He might not be the star the Sixers originally intended on getting, but Jimmy Butler is the one they got.
Saturday's NBA headlines were dominated by the surprise trade that gives the Sixers their third star and sent Robert Covington, Dario Saric, Jerryd Bayless and a future pick to the Minnesota Timberwolves.
So what does the move mean for the Sixers in terms of on-court production?
The simplest answer is that Butler gives the Sixers a shot creator they've desperately been looking for while simultaneously spacing the floor, distributing the ball and reliably defending multiple positions.
There are wrinkles and risks, as there are with most big moves. Markelle Fultz's role still needs to be figured out, Ben Simmons still needs to evolve his off-ball game, the Sixers rotation and their bench still have question marks. Locker room chemistry is, of course, an important factor.
All of that will play out and the answers will come in time, but let's look at how Butler will be make an immediate impact with the Sixers.
Butler is great with the ball in his hands and he's a threat from nearly anywhere on the floor, which will keep the defense honest. He is averaging 21.3 points per game on 47.1 percent shooting overall and 37.8 percent from three-point range.
He can hit off a high pick-and-roll action or create space on his own for step-back looks:
He is a willing and reliable spot-up shooter from distance:
And, when the situation calls for some shot creation off a broken play, Butler is elite:
The Sixers have been desperate for a player who can create shots and score reliably in the fourth quarter and when the game is on the line. While Butler's shooting percentages are elite, he thrives late in games. This season he is shooting 49 percent overall in the fourth quarter and 50 percent from three-point range in the final 12 minutes.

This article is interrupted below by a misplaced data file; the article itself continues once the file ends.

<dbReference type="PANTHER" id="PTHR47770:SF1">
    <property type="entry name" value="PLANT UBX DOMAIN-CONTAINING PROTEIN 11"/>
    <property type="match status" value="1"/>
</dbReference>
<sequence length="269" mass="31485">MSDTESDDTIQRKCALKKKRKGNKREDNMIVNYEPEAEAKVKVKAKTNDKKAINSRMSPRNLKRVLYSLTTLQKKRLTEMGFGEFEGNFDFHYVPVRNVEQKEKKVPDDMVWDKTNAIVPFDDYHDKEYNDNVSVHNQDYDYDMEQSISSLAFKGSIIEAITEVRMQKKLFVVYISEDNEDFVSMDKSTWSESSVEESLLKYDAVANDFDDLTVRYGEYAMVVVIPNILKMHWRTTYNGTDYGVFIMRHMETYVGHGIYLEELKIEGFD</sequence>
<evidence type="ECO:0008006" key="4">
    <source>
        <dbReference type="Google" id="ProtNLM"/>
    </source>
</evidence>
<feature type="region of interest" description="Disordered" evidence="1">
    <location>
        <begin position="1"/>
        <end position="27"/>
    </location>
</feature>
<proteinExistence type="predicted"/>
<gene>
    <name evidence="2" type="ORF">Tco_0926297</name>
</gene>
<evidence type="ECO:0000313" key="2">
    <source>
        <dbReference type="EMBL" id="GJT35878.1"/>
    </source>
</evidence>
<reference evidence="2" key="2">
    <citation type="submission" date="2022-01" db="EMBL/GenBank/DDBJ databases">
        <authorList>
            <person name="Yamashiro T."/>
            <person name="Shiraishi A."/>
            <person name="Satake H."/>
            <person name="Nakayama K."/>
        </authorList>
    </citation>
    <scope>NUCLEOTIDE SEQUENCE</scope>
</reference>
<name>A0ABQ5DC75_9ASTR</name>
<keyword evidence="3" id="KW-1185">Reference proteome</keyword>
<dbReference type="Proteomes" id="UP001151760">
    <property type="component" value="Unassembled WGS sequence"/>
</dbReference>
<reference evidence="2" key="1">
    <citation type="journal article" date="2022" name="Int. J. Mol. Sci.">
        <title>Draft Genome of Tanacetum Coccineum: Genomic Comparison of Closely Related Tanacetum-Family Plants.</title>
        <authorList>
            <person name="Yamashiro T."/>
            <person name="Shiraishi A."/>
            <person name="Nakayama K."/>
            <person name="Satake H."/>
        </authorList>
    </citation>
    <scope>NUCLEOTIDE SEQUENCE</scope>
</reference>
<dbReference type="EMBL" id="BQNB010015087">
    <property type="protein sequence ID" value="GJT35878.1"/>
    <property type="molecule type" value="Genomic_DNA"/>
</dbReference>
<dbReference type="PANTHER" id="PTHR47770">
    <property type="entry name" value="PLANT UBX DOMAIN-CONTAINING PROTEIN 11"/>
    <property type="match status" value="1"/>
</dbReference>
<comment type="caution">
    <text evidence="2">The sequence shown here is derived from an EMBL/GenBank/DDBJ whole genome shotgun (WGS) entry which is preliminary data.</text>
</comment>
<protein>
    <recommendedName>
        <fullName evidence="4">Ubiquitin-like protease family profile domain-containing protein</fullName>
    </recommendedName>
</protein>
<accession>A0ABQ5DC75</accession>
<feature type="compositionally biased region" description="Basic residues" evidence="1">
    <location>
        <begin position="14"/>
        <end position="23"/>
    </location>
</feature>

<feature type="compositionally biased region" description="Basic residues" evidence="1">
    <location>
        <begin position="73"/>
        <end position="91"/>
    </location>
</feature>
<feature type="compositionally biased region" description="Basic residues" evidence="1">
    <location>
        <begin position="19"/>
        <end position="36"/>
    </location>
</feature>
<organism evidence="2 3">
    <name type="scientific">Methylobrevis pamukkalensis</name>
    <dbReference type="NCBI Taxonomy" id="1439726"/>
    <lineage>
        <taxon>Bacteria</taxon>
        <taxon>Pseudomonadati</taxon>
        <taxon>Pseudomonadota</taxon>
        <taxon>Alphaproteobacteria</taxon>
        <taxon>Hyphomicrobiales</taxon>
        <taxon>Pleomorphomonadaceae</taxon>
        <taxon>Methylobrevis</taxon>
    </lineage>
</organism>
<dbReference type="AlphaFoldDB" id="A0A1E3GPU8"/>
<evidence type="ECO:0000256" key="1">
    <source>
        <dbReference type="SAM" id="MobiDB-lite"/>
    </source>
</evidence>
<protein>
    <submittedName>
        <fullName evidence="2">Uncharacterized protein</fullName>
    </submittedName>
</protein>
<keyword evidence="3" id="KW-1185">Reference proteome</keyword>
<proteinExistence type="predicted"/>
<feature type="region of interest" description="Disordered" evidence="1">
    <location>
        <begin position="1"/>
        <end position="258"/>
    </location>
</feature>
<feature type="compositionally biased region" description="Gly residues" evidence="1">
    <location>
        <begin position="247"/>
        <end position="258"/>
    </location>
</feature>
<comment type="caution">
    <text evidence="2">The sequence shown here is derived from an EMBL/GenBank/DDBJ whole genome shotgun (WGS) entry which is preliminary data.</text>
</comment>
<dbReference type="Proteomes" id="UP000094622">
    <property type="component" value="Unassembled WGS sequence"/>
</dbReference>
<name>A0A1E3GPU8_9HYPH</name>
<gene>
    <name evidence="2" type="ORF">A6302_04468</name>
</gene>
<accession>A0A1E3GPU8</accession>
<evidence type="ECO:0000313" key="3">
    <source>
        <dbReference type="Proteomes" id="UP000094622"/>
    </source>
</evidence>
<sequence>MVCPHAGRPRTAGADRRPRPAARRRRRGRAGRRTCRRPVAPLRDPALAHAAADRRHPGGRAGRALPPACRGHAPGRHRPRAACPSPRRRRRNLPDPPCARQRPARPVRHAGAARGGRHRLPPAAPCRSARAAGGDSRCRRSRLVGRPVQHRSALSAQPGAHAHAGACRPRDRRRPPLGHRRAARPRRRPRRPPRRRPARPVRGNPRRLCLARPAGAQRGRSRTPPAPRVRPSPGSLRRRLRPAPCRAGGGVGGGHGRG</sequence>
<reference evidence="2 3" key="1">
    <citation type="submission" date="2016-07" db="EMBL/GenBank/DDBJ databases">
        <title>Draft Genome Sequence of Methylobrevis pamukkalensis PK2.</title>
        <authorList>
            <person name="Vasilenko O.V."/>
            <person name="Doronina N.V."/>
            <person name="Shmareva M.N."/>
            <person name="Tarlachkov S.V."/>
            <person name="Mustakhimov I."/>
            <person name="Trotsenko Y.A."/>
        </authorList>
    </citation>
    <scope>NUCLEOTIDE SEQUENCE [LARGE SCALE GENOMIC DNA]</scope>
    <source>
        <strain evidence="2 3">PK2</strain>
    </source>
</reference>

Here, on pick-and-roll action with Karl-Anthony Towns — you can easily imagine Joel Embiid in Towns' place — Butler is cool and doesn't hesitate despite the waning clock:
This is the kind of play that, with Simmons or Fultz handling the ball, the defense would have no problem sagging off, doubling Embiid and killing the play. With Butler, that's not an option, and even then he's a threat.
Considering the loss of Covington, defense is what stands out the most. Butler though, is not much of a downgrade — if at all. He ranks third in the NBA in steals per game (2.4), fourth in deflections per game (3.4), and has a knack for sniffing out passing lanes.
In the above clip, Butler recognizes the double team that the Clippers' Montrezl Harrell is battling and reads which direction Harrell is turning. By the time the Harrell lets the ball fly, Butler already knows he'll have the ball and be able to break away in transition.
When tasked with on-ball coverage against some of the league's elite ball handlers, Butler has quick hands and is a threat to break away for easy scoring opportunities off a forced turnover:
It's easy to look at what Butler can do in simple terms of scoring, creation and defensive ability. It's also conceivable there could be some growing pains with his new team, especially considering that Brown is going to have to do more lineup tinkering than he already has.